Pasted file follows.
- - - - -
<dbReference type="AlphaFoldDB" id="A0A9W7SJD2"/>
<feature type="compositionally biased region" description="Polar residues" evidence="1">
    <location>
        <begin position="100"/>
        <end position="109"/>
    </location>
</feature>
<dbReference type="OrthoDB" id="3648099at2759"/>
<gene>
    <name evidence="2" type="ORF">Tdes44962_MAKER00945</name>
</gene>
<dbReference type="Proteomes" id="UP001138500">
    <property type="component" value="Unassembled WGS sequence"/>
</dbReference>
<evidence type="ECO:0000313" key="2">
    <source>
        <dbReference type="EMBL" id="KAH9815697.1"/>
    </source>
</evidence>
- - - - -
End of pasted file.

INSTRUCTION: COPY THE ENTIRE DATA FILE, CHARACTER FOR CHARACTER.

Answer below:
<dbReference type="AlphaFoldDB" id="A0A9W7SJD2"/>
<feature type="compositionally biased region" description="Polar residues" evidence="1">
    <location>
        <begin position="100"/>
        <end position="109"/>
    </location>
</feature>
<dbReference type="OrthoDB" id="3648099at2759"/>
<gene>
    <name evidence="2" type="ORF">Tdes44962_MAKER00945</name>
</gene>
<dbReference type="Proteomes" id="UP001138500">
    <property type="component" value="Unassembled WGS sequence"/>
</dbReference>
<evidence type="ECO:0000313" key="2">
    <source>
        <dbReference type="EMBL" id="KAH9815697.1"/>
    </source>
</evidence>